July 12, 2018
Collaboration Among Architects, Developers, and Tech Experts Is the Key to Urban Placemaking
A panel with Susan S. Szenasy, Skylab Architecture, 2.ink Studio, and others, delved into how we can create a truly vibrant public realm.
The discourse of urban placemaking is often a response to the many insular luxury high-rise buildings going up in every major American city. These high-end complexes often supplant neighborly interactions and bustling streetscapes, dominating both the surrounding built and natural environments. With these concerns in mind, how can we create a truly vibrant (and accessible) public realm?
That question was addressed on May 10 at SINBIN, a Portland, Oregon, creative home/office space, where Metropolis director of design innovation Susan S. Szenasy convened a panel of architects, technologists, landscape designers, developers, and journalists. The discussion centered on placemaking as a collaborative venture, or what Jeff Kovel, principal and design director of Skylab Architecture, called “the larger design and curation of our lived environment.”
All of the panelists emphasized the importance of a connection to nature, especially in Portland, with its mountains, rain-soaked forests, and verdant streetscaping. “It’s really about creating an experience that’s more dynamic, that brings a sense of health to buildings,” said Jonathan Beaver, principal of landscape design firm 2.ink Studio. He gestured to ecological systems, storm-water management, and basic quality of life as the key ingredients in both SINBIN and the 21-story mixed-use Yard building; Skylab and 2.ink collaborated on these local projects, weaving greenery through the buildings and onto their roofs in a carefully integrated way, while handling rainwater thoughtfully.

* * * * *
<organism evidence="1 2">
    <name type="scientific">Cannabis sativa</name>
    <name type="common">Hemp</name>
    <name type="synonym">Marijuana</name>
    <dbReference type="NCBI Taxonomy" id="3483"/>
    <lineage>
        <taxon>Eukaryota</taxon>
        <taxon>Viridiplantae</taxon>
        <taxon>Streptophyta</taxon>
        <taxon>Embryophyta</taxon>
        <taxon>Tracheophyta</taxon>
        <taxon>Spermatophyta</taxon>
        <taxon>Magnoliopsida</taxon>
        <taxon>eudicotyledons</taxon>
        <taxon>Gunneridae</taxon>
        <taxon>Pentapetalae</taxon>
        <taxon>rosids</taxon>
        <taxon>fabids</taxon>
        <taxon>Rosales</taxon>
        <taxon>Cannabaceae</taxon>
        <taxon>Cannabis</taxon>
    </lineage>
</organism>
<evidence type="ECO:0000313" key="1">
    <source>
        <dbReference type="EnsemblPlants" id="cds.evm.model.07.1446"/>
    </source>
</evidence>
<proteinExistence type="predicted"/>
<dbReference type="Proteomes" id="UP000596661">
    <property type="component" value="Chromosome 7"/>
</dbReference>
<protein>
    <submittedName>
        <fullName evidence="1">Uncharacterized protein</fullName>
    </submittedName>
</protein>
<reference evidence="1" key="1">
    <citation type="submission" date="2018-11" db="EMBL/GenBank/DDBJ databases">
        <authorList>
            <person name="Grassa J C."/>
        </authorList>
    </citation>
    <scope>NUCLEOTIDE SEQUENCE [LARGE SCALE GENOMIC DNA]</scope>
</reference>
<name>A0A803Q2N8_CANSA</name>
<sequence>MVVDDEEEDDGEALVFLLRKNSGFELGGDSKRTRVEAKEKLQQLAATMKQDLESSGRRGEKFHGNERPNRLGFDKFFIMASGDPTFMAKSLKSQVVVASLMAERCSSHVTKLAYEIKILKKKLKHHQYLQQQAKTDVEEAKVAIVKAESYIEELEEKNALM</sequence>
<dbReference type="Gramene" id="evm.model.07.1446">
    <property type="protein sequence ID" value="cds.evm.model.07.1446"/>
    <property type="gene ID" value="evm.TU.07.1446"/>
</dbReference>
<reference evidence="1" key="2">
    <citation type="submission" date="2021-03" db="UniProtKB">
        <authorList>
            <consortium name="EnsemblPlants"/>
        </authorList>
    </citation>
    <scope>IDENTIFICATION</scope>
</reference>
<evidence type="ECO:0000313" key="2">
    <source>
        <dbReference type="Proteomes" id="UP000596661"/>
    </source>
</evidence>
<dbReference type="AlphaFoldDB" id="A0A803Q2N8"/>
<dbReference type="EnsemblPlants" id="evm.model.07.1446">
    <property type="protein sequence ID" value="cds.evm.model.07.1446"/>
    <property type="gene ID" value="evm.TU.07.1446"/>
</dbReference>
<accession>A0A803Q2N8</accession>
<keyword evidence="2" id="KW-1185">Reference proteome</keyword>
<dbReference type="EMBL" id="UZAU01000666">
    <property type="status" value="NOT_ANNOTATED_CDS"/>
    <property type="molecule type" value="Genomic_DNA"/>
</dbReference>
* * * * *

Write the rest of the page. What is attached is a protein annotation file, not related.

The speakers also considered how technology could enhance the idea of a city as an ecosystem. Energy-generating pavers, architecturally integrated switches and sensors, tactile hardscapes as IT devices, public information systems—these were all mentioned as examples of smart design that enriches neighborhoods. And as Tim Larson, president of design firm Downstream, noted, the experience must be tailored to the place. “As we talk about vibrant, connected communities, it’s all about trying to find ways to allow technology to serve the unique character of different neighborhoods,” he said. “Not every neighborhood is Times Square in New York.”
Yet as architecture journalist Brian Libby pointed out, design innovations such as modular housing, rooftop greening, 3D printing, and adaptive reuse of parking lots are all great ideas, but they won’t deliver on the basic necessities of sidewalks and available transit for lower-income families struggling to get by. This is why, he argued, “it’s not solely a design problem; it’s more like a socioeconomic and taxation issue. Design solutions can come, but design alone cannot solve some of these problems.”
That means that the current movement toward interdisciplinary solutions in which developers, architects, technology experts, and landscape designers all collaborate with communities and local governments might prove to be just the right approach. As Kovel outlined, this could result in carfree cities in which “we’ll take back our streets, layering eclectic architecture with history, with innovation, with integrated technology, with thriving commerce—and replacing cars with storm water, flooding the city with nature.”
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